ZTE Axon 7
5.7 515 8 Samsung Galaxy Note 4
Samsung Galaxy Note 5
Samsung Galaxy S6 Edge+
Nexus 6P
Samsung Galaxy Note 7
5.7 518 Microsoft Lumia 950 XL
2960×1440 5.8 571 Samsung Galaxy S8
Samsung Galaxy S9
6.2 529 Samsung Galaxy S8+
Samsung Galaxy S9+
6.3 521 Samsung Galaxy Note 8
6.4 514 Samsung Galaxy Note 9
WQXGA Super AMOLED 2560×1600 8.4 359 Samsung Galaxy Tab S 8.4
10.5 287 RGB S-Stripe Samsung Galaxy Tab S 10.5
3K AMOLED 2880×1600 3.5 615 (unknown) HTC Vive Focus Plus[26]
Dynamic AMOLED 2280x1080















Samsung Galaxy S10e

Samsung Galaxy S10

Samsung Galaxy Note 10

Samsung Galaxy S10+

Samsung Galaxy Note 10+

Fluid AMOLED 3120x1440 6.67 516 OnePlus 7 Pro
Dynamic AMOLED 2X 2208×1768









373 (Display resolution for Samsung Galaxy Z Fold 2)

386 (External display resolution for Samsung Galaxy Z Fold 2)








374 (Display resolution for Samsung Galaxy Z Fold 3)
389 (External display resolution for Samsung Galaxy Z Fold 3)

RGBG PenTile Samsung Galaxy Z Fold 2

Samsung Galaxy S20

Samsung Galaxy S20+

Samsung Galaxy S20 Ultra

(Samsung Galaxy Note 20)

(Samsung Galaxy Note 20 Ultra)

Samsung Galaxy S21

Samsung Galaxy S21+

Samsung Galaxy S21 Ultra

Samsung Galaxy S21 FE

Samsung Galaxy Z Fold 3

Samsung Galaxy S22

Samsung Galaxy S22+

Samsung Galaxy S22 Ultra

Samsung Galaxy S23

Samsung Galaxy S23+

Samsung Galaxy S23 Ultra

Samsung Galaxy S24

Samsung S24 Ultra


Future displays exhibited from 2011 to 2013 by Samsung have shown flexible, 3D, transparent Super AMOLED Plus displays using very high resolutions and in varying sizes for phones. These unreleased prototypes use a polymer as a substrate removing the need for glass cover, a metal backing, and touch matrix, combining them into one integrated layer.[27]

So far, Samsung plans on branding the newer displays as Youm,[28] or y-octa.[29]

Also planned for the future are 3D stereoscopic displays that use eye-tracking (via stereoscopic front-facing cameras) to provide full resolution 3D visuals.

See also[edit]


  1. ^ Lee, Hyunkoo; Park, Insun; Kwak, Jeonghun; Yoon, Do Y.; Kallmann, Changhee Lee (2010). "Improvement of electron injection in inverted bottom-emission blue phosphorescent organic light emitting diodes using zinc oxide nanoparticles". Applied Physics Letters. 96 (15): 153306. Bibcode:2010ApPhL..96o3306L. doi:10.1063/1.3400224.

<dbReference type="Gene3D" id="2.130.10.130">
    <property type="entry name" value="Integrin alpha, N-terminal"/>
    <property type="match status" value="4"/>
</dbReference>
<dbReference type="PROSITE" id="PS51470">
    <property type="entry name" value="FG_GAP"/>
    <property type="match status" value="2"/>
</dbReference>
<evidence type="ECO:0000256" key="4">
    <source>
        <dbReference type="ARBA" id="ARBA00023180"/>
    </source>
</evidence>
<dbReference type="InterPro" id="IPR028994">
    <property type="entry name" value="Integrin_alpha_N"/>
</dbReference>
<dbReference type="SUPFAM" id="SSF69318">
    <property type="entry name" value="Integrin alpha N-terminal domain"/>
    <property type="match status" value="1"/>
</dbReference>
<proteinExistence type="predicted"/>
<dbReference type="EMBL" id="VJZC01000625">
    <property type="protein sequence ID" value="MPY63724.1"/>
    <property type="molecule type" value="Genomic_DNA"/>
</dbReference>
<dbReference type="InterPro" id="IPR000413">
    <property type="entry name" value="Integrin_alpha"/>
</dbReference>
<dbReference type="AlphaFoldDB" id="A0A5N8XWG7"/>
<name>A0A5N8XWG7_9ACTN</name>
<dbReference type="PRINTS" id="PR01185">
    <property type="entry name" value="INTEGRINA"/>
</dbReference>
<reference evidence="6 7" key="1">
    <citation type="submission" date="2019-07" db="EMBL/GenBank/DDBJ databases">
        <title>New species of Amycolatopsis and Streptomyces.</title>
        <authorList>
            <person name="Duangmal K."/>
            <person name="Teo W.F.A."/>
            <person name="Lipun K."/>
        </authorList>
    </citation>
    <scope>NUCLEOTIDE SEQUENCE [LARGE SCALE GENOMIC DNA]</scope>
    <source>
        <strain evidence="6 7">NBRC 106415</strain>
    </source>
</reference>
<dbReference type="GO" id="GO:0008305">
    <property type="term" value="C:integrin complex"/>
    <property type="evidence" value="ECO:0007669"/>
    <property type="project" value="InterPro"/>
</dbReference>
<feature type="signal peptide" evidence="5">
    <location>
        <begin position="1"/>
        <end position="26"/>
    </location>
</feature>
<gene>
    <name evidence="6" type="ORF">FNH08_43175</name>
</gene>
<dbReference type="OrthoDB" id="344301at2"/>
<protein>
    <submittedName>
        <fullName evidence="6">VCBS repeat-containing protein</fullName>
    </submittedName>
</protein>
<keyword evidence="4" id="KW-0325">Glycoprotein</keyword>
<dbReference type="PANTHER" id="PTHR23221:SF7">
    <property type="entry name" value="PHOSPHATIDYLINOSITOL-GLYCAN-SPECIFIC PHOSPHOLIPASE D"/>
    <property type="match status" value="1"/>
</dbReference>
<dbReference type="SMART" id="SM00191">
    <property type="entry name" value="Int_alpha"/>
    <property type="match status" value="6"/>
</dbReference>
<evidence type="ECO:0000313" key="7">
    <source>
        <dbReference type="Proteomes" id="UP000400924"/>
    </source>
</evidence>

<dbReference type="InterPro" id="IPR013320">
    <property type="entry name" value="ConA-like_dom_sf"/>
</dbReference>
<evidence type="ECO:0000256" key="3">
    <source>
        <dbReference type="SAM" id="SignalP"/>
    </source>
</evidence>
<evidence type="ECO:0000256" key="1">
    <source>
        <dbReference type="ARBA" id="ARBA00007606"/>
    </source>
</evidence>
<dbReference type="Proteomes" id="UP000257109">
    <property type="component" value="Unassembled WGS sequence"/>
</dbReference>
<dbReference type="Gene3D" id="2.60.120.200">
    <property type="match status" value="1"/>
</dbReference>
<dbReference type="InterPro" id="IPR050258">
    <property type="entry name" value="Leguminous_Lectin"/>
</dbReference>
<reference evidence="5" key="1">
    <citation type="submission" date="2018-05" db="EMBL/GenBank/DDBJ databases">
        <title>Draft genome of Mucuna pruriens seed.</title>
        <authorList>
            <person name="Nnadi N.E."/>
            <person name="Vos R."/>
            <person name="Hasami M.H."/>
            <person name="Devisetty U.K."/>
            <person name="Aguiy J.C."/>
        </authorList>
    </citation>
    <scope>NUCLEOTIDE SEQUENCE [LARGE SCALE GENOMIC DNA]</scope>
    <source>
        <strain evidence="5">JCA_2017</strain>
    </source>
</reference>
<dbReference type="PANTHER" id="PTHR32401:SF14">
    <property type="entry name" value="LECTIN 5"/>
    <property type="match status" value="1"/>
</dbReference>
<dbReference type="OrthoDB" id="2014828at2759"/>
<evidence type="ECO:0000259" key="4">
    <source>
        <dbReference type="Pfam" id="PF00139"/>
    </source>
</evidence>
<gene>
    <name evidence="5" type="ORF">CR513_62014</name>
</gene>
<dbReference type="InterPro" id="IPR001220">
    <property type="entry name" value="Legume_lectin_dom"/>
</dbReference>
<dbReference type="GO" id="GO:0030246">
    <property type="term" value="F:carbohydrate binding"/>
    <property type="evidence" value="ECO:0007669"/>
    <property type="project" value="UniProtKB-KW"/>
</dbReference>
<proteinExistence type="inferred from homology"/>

2. ^ Kim, Yang Wan; Kwak, Won Kyu; Lee, Jae Yong; Choi, Wong Sik; Lee, Ki Yong; Kim, Sung Chul; Yoo, Eui Jin (2009). "40 Inch FHD AM-OLED Display with IR Drop Compensation Pixel Circuit". SID Symposium Digest of Technical Papers. 40: 85. doi:10.1889/1.3256930. S2CID 110871831.
  3. ^ Lee, Myung Ho; Seop, Song Myoung; Kim, Jong Soo; Hwang, Jung Ho; Shin, Hye Jin; Cho, Sang Kyun; Min, Kyoung Wook; Kwak, Won Kyu; Jung, Sun I; Kim, Chang Soo; Choi, Woong Sik; Kim, Sung Cheol; Yoo, Eu Jin (2009). "Development of 31-Inch Full-HD AMOLED TV Using LTPS-TFT and RGB FMM". SID Symposium Digest of Technical Papers. 40: 802. doi:10.1889/1.3256911. S2CID 110948118.
  4. ^ Hamer, John W.; Arnold, Andrew D.; Boroson, Michael L.; Itoh, Masahiro; Hatwar, Tukaram K.; Helber, Margaret J.; Miwa, Koichi; Levey, Charles I.; Long, Michael; Ludwicki, John E.; Scheirer, David C.; Spindler, Jeffrey P.; Van Slyke, Steven A. (2008). "System design for a wide-color-gamut TV-sized AMOLED display". Journal of the Society for Information Display. 16: 3. doi:10.1889/1.2835033. S2CID 62669850.
  5. ^ "Introduction to OLED Displays – Design Guide for Active Matrix OLED (AMOLED) Displays" (PDF). 4D Systems. 22 May 2008. Archived from the original (PDF) on 5 July 2010. Retrieved 6 September 2010.
  6. ^ Lin, Chih-Lung; Chen, Yung-Chih (2007). "A Novel LTPS-TFT Pixel Circuit Compensating for TFT Threshold-Voltage Shift and OLED Degradation for AMOLED". IEEE Electron Device Letters. 28 (2): 129. Bibcode:2007IEDL...28..129L. doi:10.1109/LED.2006.889523. S2CID 11194344.